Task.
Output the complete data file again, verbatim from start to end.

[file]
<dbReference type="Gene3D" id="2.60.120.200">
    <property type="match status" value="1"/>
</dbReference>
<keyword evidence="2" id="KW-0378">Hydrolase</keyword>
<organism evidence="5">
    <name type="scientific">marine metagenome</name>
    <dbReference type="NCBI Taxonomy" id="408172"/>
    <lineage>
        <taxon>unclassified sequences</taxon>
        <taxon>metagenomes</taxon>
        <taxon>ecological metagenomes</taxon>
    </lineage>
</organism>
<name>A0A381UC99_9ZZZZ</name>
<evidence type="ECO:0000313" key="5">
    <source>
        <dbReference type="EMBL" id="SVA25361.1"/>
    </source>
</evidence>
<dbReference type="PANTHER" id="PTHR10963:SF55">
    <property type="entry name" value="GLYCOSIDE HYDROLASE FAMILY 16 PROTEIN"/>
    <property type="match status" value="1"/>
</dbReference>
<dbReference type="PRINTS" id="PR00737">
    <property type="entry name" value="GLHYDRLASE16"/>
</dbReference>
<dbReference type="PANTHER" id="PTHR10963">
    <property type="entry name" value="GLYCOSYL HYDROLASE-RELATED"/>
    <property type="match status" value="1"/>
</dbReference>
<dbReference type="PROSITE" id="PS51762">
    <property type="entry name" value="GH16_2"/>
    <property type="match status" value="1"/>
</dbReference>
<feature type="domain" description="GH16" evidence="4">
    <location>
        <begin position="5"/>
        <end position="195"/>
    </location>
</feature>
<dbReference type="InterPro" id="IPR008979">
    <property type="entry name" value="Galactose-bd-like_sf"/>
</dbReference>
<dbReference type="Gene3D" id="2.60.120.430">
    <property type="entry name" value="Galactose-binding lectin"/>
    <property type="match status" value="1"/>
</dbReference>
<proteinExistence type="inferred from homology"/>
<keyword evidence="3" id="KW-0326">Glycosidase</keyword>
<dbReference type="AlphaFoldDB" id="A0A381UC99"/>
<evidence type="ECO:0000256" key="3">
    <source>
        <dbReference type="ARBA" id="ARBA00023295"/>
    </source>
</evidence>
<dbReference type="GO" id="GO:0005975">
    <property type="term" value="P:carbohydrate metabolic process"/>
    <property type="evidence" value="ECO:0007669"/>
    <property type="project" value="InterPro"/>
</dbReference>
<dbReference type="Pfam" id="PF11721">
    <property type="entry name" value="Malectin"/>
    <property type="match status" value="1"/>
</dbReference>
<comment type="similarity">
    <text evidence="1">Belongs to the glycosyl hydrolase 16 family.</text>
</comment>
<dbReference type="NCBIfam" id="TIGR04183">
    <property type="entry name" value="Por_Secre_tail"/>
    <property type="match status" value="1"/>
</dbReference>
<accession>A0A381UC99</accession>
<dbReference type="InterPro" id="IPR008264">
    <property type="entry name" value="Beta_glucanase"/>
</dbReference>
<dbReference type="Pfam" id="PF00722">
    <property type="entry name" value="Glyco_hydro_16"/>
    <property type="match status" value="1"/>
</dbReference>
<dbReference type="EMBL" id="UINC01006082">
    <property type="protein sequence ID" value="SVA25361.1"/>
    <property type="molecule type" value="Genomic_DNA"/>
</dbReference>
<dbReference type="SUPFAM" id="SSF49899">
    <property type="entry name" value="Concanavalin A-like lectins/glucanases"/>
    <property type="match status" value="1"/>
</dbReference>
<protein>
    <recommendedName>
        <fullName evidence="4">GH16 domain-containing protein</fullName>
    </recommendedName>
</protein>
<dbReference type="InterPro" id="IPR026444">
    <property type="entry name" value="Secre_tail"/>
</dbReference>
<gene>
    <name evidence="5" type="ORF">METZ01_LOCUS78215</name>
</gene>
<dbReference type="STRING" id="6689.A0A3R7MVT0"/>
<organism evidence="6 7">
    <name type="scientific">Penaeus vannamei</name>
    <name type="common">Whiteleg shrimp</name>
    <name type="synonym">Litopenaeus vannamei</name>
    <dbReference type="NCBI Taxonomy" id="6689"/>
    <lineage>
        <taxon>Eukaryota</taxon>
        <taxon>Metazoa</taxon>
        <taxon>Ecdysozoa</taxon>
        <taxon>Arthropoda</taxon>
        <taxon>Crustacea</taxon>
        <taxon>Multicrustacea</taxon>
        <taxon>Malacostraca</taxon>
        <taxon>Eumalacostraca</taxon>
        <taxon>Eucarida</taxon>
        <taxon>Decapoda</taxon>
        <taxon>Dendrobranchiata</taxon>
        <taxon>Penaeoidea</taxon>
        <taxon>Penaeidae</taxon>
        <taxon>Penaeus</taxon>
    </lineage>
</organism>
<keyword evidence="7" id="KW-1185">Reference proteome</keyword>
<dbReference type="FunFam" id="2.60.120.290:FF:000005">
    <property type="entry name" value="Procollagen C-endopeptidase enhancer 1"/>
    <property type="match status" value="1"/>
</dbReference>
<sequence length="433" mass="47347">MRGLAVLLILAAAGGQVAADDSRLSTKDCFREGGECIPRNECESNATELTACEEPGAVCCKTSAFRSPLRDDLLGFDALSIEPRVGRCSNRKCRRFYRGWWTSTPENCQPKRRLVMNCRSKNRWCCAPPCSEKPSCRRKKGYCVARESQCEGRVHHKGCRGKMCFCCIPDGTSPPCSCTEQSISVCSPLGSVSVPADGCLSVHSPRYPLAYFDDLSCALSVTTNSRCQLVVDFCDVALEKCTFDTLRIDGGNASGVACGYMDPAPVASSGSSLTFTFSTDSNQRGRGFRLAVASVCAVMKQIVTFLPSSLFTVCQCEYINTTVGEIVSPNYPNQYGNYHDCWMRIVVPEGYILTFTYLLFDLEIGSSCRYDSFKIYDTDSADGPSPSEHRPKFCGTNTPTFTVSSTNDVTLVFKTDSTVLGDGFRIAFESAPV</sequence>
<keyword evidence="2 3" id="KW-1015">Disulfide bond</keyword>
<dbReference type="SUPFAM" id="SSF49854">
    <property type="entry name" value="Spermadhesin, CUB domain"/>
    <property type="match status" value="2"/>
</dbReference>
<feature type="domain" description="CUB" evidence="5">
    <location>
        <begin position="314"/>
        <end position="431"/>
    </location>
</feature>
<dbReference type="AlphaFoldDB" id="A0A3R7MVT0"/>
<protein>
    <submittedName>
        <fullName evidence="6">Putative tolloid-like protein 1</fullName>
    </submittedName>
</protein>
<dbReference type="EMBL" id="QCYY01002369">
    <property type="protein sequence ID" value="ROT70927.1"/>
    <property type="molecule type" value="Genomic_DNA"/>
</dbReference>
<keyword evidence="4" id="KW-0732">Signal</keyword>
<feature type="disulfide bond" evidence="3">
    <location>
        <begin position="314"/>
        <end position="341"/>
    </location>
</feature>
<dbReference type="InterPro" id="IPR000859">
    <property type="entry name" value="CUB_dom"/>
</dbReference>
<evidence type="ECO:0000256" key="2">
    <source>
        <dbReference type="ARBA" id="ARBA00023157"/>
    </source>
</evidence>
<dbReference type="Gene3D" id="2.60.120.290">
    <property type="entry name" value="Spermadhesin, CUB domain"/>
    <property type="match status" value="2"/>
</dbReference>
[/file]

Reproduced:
<dbReference type="Gene3D" id="2.60.120.200">
    <property type="match status" value="1"/>
</dbReference>
<keyword evidence="2" id="KW-0378">Hydrolase</keyword>
<organism evidence="5">
    <name type="scientific">marine metagenome</name>
    <dbReference type="NCBI Taxonomy" id="408172"/>
    <lineage>
        <taxon>unclassified sequences</taxon>
        <taxon>metagenomes</taxon>
        <taxon>ecological metagenomes</taxon>
    </lineage>
</organism>
<name>A0A381UC99_9ZZZZ</name>
<evidence type="ECO:0000313" key="5">
    <source>
        <dbReference type="EMBL" id="SVA25361.1"/>
    </source>
</evidence>
<dbReference type="PANTHER" id="PTHR10963:SF55">
    <property type="entry name" value="GLYCOSIDE HYDROLASE FAMILY 16 PROTEIN"/>
    <property type="match status" value="1"/>
</dbReference>
<dbReference type="PRINTS" id="PR00737">
    <property type="entry name" value="GLHYDRLASE16"/>
</dbReference>
<dbReference type="PANTHER" id="PTHR10963">
    <property type="entry name" value="GLYCOSYL HYDROLASE-RELATED"/>
    <property type="match status" value="1"/>
</dbReference>
<dbReference type="PROSITE" id="PS51762">
    <property type="entry name" value="GH16_2"/>
    <property type="match status" value="1"/>
</dbReference>
<feature type="domain" description="GH16" evidence="4">
    <location>
        <begin position="5"/>
        <end position="195"/>
    </location>
</feature>
<dbReference type="InterPro" id="IPR008979">
    <property type="entry name" value="Galactose-bd-like_sf"/>
</dbReference>
<dbReference type="Gene3D" id="2.60.120.430">
    <property type="entry name" value="Galactose-binding lectin"/>
    <property type="match status" value="1"/>
</dbReference>
<proteinExistence type="inferred from homology"/>
<keyword evidence="3" id="KW-0326">Glycosidase</keyword>
<dbReference type="AlphaFoldDB" id="A0A381UC99"/>
<evidence type="ECO:0000256" key="3">
    <source>
        <dbReference type="ARBA" id="ARBA00023295"/>
    </source>
</evidence>
<dbReference type="GO" id="GO:0005975">
    <property type="term" value="P:carbohydrate metabolic process"/>
    <property type="evidence" value="ECO:0007669"/>
    <property type="project" value="InterPro"/>
</dbReference>
<dbReference type="Pfam" id="PF11721">
    <property type="entry name" value="Malectin"/>
    <property type="match status" value="1"/>
</dbReference>
<comment type="similarity">
    <text evidence="1">Belongs to the glycosyl hydrolase 16 family.</text>
</comment>
<dbReference type="NCBIfam" id="TIGR04183">
    <property type="entry name" value="Por_Secre_tail"/>
    <property type="match status" value="1"/>
</dbReference>
<accession>A0A381UC99</accession>
<dbReference type="InterPro" id="IPR008264">
    <property type="entry name" value="Beta_glucanase"/>
</dbReference>
<dbReference type="Pfam" id="PF00722">
    <property type="entry name" value="Glyco_hydro_16"/>
    <property type="match status" value="1"/>
</dbReference>
<dbReference type="EMBL" id="UINC01006082">
    <property type="protein sequence ID" value="SVA25361.1"/>
    <property type="molecule type" value="Genomic_DNA"/>
</dbReference>
<dbReference type="SUPFAM" id="SSF49899">
    <property type="entry name" value="Concanavalin A-like lectins/glucanases"/>
    <property type="match status" value="1"/>
</dbReference>
<protein>
    <recommendedName>
        <fullName evidence="4">GH16 domain-containing protein</fullName>
    </recommendedName>
</protein>
<dbReference type="InterPro" id="IPR026444">
    <property type="entry name" value="Secre_tail"/>
</dbReference>
<gene>
    <name evidence="5" type="ORF">METZ01_LOCUS78215</name>
</gene>
<dbReference type="STRING" id="6689.A0A3R7MVT0"/>
<organism evidence="6 7">
    <name type="scientific">Penaeus vannamei</name>
    <name type="common">Whiteleg shrimp</name>
    <name type="synonym">Litopenaeus vannamei</name>
    <dbReference type="NCBI Taxonomy" id="6689"/>
    <lineage>
        <taxon>Eukaryota</taxon>
        <taxon>Metazoa</taxon>
        <taxon>Ecdysozoa</taxon>
        <taxon>Arthropoda</taxon>
        <taxon>Crustacea</taxon>
        <taxon>Multicrustacea</taxon>
        <taxon>Malacostraca</taxon>
        <taxon>Eumalacostraca</taxon>
        <taxon>Eucarida</taxon>
        <taxon>Decapoda</taxon>
        <taxon>Dendrobranchiata</taxon>
        <taxon>Penaeoidea</taxon>
        <taxon>Penaeidae</taxon>
        <taxon>Penaeus</taxon>
    </lineage>
</organism>
<keyword evidence="7" id="KW-1185">Reference proteome</keyword>
<dbReference type="FunFam" id="2.60.120.290:FF:000005">
    <property type="entry name" value="Procollagen C-endopeptidase enhancer 1"/>
    <property type="match status" value="1"/>
</dbReference>
<sequence length="433" mass="47347">MRGLAVLLILAAAGGQVAADDSRLSTKDCFREGGECIPRNECESNATELTACEEPGAVCCKTSAFRSPLRDDLLGFDALSIEPRVGRCSNRKCRRFYRGWWTSTPENCQPKRRLVMNCRSKNRWCCAPPCSEKPSCRRKKGYCVARESQCEGRVHHKGCRGKMCFCCIPDGTSPPCSCTEQSISVCSPLGSVSVPADGCLSVHSPRYPLAYFDDLSCALSVTTNSRCQLVVDFCDVALEKCTFDTLRIDGGNASGVACGYMDPAPVASSGSSLTFTFSTDSNQRGRGFRLAVASVCAVMKQIVTFLPSSLFTVCQCEYINTTVGEIVSPNYPNQYGNYHDCWMRIVVPEGYILTFTYLLFDLEIGSSCRYDSFKIYDTDSADGPSPSEHRPKFCGTNTPTFTVSSTNDVTLVFKTDSTVLGDGFRIAFESAPV</sequence>
<keyword evidence="2 3" id="KW-1015">Disulfide bond</keyword>
<dbReference type="SUPFAM" id="SSF49854">
    <property type="entry name" value="Spermadhesin, CUB domain"/>
    <property type="match status" value="2"/>
</dbReference>
<feature type="domain" description="CUB" evidence="5">
    <location>
        <begin position="314"/>
        <end position="431"/>
    </location>
</feature>
<dbReference type="AlphaFoldDB" id="A0A3R7MVT0"/>
<protein>
    <submittedName>
        <fullName evidence="6">Putative tolloid-like protein 1</fullName>
    </submittedName>
</protein>
<dbReference type="EMBL" id="QCYY01002369">
    <property type="protein sequence ID" value="ROT70927.1"/>
    <property type="molecule type" value="Genomic_DNA"/>
</dbReference>
<keyword evidence="4" id="KW-0732">Signal</keyword>
<feature type="disulfide bond" evidence="3">
    <location>
        <begin position="314"/>
        <end position="341"/>
    </location>
</feature>
<dbReference type="InterPro" id="IPR000859">
    <property type="entry name" value="CUB_dom"/>
</dbReference>
<evidence type="ECO:0000256" key="2">
    <source>
        <dbReference type="ARBA" id="ARBA00023157"/>
    </source>
</evidence>
<dbReference type="Gene3D" id="2.60.120.290">
    <property type="entry name" value="Spermadhesin, CUB domain"/>
    <property type="match status" value="2"/>
</dbReference>